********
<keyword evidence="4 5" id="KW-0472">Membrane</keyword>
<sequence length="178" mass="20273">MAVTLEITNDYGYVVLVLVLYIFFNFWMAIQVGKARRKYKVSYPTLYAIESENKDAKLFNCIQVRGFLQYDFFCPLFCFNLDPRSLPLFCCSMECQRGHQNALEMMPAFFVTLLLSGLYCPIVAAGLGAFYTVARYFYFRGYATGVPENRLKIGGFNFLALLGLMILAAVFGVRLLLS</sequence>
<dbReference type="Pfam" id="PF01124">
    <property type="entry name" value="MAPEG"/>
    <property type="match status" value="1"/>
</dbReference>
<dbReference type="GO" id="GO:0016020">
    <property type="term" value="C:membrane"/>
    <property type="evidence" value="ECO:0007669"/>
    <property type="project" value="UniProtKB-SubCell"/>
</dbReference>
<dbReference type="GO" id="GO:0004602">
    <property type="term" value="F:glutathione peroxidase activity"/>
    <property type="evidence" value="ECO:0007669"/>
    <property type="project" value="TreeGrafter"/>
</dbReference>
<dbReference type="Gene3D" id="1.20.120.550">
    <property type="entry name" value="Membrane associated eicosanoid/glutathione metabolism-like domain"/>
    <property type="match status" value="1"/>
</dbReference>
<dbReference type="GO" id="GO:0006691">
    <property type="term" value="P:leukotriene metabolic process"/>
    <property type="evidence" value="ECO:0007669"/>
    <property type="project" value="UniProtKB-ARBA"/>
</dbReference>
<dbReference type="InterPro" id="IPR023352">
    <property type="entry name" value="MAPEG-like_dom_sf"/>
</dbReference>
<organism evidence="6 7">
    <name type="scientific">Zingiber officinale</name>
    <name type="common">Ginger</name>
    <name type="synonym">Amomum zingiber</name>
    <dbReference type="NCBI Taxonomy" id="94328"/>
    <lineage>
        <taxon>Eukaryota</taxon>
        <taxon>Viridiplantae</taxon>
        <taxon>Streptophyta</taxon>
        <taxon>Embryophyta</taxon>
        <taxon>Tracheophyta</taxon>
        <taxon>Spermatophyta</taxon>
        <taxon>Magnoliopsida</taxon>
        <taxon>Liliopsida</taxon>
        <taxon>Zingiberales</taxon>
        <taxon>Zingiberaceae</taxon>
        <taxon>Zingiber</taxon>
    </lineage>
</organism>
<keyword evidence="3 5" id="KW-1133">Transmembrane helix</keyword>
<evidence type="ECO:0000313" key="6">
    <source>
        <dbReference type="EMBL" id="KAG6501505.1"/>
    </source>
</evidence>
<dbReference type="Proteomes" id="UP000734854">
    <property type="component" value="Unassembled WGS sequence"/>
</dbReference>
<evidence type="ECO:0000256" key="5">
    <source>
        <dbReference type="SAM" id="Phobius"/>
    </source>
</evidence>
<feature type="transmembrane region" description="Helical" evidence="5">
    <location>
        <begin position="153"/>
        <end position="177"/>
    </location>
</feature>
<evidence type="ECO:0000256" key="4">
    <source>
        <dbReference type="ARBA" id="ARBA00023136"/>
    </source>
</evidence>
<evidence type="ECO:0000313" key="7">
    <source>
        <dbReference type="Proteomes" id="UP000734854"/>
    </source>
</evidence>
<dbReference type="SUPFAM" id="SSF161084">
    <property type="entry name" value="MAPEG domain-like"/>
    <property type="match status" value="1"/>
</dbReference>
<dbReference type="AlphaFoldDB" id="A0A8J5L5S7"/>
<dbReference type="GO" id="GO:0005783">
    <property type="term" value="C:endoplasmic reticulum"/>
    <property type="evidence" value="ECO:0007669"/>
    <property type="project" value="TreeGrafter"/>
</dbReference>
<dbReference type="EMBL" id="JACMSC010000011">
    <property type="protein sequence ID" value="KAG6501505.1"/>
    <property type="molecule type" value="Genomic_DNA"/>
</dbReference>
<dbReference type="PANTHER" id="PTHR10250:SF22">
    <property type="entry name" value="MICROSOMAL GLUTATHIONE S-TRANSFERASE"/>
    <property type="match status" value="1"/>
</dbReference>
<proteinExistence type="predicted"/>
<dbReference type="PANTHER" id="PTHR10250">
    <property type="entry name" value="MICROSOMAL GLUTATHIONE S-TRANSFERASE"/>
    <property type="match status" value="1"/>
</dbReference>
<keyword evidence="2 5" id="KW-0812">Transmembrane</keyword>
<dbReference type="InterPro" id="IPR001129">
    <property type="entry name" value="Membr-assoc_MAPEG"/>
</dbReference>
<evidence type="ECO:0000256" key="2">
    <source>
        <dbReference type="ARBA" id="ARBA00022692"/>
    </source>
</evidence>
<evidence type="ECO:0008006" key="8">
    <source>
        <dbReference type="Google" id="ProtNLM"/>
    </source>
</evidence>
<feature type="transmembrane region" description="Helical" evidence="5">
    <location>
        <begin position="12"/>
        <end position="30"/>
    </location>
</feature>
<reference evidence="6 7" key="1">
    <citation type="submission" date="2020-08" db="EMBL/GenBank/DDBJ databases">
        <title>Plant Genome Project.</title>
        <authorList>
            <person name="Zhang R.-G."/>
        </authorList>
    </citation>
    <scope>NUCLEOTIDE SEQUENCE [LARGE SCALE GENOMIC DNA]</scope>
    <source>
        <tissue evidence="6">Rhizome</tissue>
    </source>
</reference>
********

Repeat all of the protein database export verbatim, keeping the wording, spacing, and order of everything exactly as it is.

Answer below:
<keyword evidence="4 5" id="KW-0472">Membrane</keyword>
<sequence length="178" mass="20273">MAVTLEITNDYGYVVLVLVLYIFFNFWMAIQVGKARRKYKVSYPTLYAIESENKDAKLFNCIQVRGFLQYDFFCPLFCFNLDPRSLPLFCCSMECQRGHQNALEMMPAFFVTLLLSGLYCPIVAAGLGAFYTVARYFYFRGYATGVPENRLKIGGFNFLALLGLMILAAVFGVRLLLS</sequence>
<dbReference type="Pfam" id="PF01124">
    <property type="entry name" value="MAPEG"/>
    <property type="match status" value="1"/>
</dbReference>
<dbReference type="GO" id="GO:0016020">
    <property type="term" value="C:membrane"/>
    <property type="evidence" value="ECO:0007669"/>
    <property type="project" value="UniProtKB-SubCell"/>
</dbReference>
<dbReference type="GO" id="GO:0004602">
    <property type="term" value="F:glutathione peroxidase activity"/>
    <property type="evidence" value="ECO:0007669"/>
    <property type="project" value="TreeGrafter"/>
</dbReference>
<dbReference type="Gene3D" id="1.20.120.550">
    <property type="entry name" value="Membrane associated eicosanoid/glutathione metabolism-like domain"/>
    <property type="match status" value="1"/>
</dbReference>
<dbReference type="GO" id="GO:0006691">
    <property type="term" value="P:leukotriene metabolic process"/>
    <property type="evidence" value="ECO:0007669"/>
    <property type="project" value="UniProtKB-ARBA"/>
</dbReference>
<dbReference type="InterPro" id="IPR023352">
    <property type="entry name" value="MAPEG-like_dom_sf"/>
</dbReference>
<organism evidence="6 7">
    <name type="scientific">Zingiber officinale</name>
    <name type="common">Ginger</name>
    <name type="synonym">Amomum zingiber</name>
    <dbReference type="NCBI Taxonomy" id="94328"/>
    <lineage>
        <taxon>Eukaryota</taxon>
        <taxon>Viridiplantae</taxon>
        <taxon>Streptophyta</taxon>
        <taxon>Embryophyta</taxon>
        <taxon>Tracheophyta</taxon>
        <taxon>Spermatophyta</taxon>
        <taxon>Magnoliopsida</taxon>
        <taxon>Liliopsida</taxon>
        <taxon>Zingiberales</taxon>
        <taxon>Zingiberaceae</taxon>
        <taxon>Zingiber</taxon>
    </lineage>
</organism>
<keyword evidence="3 5" id="KW-1133">Transmembrane helix</keyword>
<evidence type="ECO:0000313" key="6">
    <source>
        <dbReference type="EMBL" id="KAG6501505.1"/>
    </source>
</evidence>
<dbReference type="Proteomes" id="UP000734854">
    <property type="component" value="Unassembled WGS sequence"/>
</dbReference>
<evidence type="ECO:0000256" key="5">
    <source>
        <dbReference type="SAM" id="Phobius"/>
    </source>
</evidence>
<feature type="transmembrane region" description="Helical" evidence="5">
    <location>
        <begin position="153"/>
        <end position="177"/>
    </location>
</feature>
<evidence type="ECO:0000256" key="4">
    <source>
        <dbReference type="ARBA" id="ARBA00023136"/>
    </source>
</evidence>
<evidence type="ECO:0000313" key="7">
    <source>
        <dbReference type="Proteomes" id="UP000734854"/>
    </source>
</evidence>
<dbReference type="SUPFAM" id="SSF161084">
    <property type="entry name" value="MAPEG domain-like"/>
    <property type="match status" value="1"/>
</dbReference>
<dbReference type="AlphaFoldDB" id="A0A8J5L5S7"/>
<dbReference type="GO" id="GO:0005783">
    <property type="term" value="C:endoplasmic reticulum"/>
    <property type="evidence" value="ECO:0007669"/>
    <property type="project" value="TreeGrafter"/>
</dbReference>
<dbReference type="EMBL" id="JACMSC010000011">
    <property type="protein sequence ID" value="KAG6501505.1"/>
    <property type="molecule type" value="Genomic_DNA"/>
</dbReference>
<dbReference type="PANTHER" id="PTHR10250:SF22">
    <property type="entry name" value="MICROSOMAL GLUTATHIONE S-TRANSFERASE"/>
    <property type="match status" value="1"/>
</dbReference>
<proteinExistence type="predicted"/>
<dbReference type="PANTHER" id="PTHR10250">
    <property type="entry name" value="MICROSOMAL GLUTATHIONE S-TRANSFERASE"/>
    <property type="match status" value="1"/>
</dbReference>
<keyword evidence="2 5" id="KW-0812">Transmembrane</keyword>
<dbReference type="InterPro" id="IPR001129">
    <property type="entry name" value="Membr-assoc_MAPEG"/>
</dbReference>
<evidence type="ECO:0000256" key="2">
    <source>
        <dbReference type="ARBA" id="ARBA00022692"/>
    </source>
</evidence>
<evidence type="ECO:0008006" key="8">
    <source>
        <dbReference type="Google" id="ProtNLM"/>
    </source>
</evidence>
<feature type="transmembrane region" description="Helical" evidence="5">
    <location>
        <begin position="12"/>
        <end position="30"/>
    </location>
</feature>
<reference evidence="6 7" key="1">
    <citation type="submission" date="2020-08" db="EMBL/GenBank/DDBJ databases">
        <title>Plant Genome Project.</title>
        <authorList>
            <person name="Zhang R.-G."/>
        </authorList>
    </citation>
    <scope>NUCLEOTIDE SEQUENCE [LARGE SCALE GENOMIC DNA]</scope>
    <source>
        <tissue evidence="6">Rhizome</tissue>
    </source>
</reference>